Evolution of the landscape at Endeavour Crater

fig_7[Editor’s note: From a paper by Madison Hughes and five co-authors recently published in the Journal of Geophysical Research.]

Degradation of Endeavour crater based on orbital and rover‐based observations in combination with landscape evolution modeling

• Landscape evolution modeling indicates Endeavour experienced an early period of fluvial erosion in a semi‐arid environment.
• Since the deposition of the Grasberg and Burns formation rocks, wind erosion has excavated interior deposits and eroded the crater rim.
• Up to ~400 meters of Burns formation rocks have been excavated from the interior of Endeavour crater.

The Opportunity Rover explored the rim of the Noachian age Endeavour crater from 2010 until 2018. Only small segments of its rim are exposed above a regional sulfate‐bearing sandstone unit called the Burns formation. By studying the morphology of these rim segments with orbital data sets and observations from Opportunity, the history of the degradation of the crater was identified.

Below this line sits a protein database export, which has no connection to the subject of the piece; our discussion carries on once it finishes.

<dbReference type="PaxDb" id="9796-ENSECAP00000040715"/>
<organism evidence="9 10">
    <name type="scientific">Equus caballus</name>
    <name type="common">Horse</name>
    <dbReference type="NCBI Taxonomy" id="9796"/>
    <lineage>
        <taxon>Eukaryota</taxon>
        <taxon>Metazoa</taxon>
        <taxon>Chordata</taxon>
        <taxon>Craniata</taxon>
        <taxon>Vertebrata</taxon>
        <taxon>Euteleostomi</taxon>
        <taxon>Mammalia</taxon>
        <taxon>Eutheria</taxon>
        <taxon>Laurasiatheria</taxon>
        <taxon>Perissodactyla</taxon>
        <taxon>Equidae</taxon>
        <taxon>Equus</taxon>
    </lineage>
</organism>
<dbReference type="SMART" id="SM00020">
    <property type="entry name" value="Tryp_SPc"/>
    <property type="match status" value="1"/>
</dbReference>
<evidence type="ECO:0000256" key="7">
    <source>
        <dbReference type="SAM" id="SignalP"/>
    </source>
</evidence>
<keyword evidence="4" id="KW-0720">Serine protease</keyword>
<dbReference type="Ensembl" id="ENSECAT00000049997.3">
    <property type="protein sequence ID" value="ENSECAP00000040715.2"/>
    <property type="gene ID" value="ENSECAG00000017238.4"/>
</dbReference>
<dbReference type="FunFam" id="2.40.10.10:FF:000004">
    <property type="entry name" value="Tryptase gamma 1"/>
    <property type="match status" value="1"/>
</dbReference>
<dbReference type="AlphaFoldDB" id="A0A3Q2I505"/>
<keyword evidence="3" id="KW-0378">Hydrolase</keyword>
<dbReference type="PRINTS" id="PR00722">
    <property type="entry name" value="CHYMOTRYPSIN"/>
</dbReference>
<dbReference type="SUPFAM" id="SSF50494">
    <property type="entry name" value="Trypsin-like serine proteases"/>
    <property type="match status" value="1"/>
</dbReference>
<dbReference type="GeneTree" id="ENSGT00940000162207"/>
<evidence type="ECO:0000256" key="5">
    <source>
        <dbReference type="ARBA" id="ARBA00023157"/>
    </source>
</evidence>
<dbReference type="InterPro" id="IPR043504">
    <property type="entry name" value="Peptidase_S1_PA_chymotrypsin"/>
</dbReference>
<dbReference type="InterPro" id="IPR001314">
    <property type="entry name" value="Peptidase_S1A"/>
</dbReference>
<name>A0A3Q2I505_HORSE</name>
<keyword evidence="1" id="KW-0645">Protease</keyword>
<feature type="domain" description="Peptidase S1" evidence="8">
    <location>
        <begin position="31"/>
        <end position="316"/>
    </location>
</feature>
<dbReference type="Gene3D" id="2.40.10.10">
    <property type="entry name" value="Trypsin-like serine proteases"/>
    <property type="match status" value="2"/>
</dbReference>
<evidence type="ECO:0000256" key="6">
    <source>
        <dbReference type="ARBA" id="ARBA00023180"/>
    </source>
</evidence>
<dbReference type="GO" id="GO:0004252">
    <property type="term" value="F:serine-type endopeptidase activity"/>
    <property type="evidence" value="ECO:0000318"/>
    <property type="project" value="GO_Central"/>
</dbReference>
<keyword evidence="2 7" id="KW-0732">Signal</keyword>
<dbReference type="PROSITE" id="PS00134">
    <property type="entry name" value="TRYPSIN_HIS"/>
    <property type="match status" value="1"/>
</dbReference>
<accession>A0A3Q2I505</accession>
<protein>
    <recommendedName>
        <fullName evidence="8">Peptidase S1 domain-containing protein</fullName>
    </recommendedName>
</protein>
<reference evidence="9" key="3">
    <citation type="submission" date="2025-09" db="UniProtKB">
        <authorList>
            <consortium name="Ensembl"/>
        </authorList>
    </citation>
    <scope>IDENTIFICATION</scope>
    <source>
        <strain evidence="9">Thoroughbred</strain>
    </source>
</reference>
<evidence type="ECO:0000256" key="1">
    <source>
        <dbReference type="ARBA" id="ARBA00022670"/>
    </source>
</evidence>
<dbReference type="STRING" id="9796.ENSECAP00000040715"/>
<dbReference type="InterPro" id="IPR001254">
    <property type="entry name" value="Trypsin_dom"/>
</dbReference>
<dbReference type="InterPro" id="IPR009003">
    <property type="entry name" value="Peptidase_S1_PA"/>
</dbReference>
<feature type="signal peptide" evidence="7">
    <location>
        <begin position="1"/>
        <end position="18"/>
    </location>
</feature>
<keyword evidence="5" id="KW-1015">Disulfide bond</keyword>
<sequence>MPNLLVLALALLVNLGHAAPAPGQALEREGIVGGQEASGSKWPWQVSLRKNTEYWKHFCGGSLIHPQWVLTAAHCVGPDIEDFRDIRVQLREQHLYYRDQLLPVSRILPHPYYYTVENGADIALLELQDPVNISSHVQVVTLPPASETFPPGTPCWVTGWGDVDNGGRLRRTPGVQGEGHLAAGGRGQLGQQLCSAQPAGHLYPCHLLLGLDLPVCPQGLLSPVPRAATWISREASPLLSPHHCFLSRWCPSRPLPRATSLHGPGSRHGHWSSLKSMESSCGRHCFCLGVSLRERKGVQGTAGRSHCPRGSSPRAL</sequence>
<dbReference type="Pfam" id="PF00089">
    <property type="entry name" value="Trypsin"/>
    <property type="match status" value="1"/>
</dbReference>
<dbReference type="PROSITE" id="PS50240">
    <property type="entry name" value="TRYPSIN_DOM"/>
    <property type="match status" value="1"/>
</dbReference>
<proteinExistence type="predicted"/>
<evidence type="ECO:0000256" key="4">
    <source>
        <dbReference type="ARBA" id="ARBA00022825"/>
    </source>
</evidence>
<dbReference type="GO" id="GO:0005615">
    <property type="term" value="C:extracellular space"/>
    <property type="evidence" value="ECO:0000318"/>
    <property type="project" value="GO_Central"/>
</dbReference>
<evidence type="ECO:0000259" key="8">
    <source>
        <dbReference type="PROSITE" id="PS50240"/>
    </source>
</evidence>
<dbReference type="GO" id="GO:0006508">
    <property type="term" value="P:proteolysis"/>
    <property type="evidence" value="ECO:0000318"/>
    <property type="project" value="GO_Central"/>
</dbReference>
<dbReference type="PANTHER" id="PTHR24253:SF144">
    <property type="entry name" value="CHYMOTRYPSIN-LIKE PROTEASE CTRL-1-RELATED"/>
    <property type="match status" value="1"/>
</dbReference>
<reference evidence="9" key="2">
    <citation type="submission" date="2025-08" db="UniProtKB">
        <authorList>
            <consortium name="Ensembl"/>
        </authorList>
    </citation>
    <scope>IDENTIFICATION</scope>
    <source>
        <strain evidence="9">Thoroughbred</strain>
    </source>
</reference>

The nearby Bopolu crater is similar in size to Endeavour, but is younger and fresher. Simulating the erosion of Bopolu to create a crater rim that looks similar to Endeavour’s current rim shows that Endeavour experienced a late Noachian period of fluvial erosion in an arid environment.

Erosion lowered the crater rim by ~0.3 km, routing ~0.5 km thick section of sediment into the crater interior, where a very shallow lake was likely present. Endeavour was then partially buried by Grasberg and Burns formation rocks. Since then regional winds coming from the east have excavated some of the interior sandstone unit in Endeavour and carved into the interior rim, including Perseverance Valley. [More at link]

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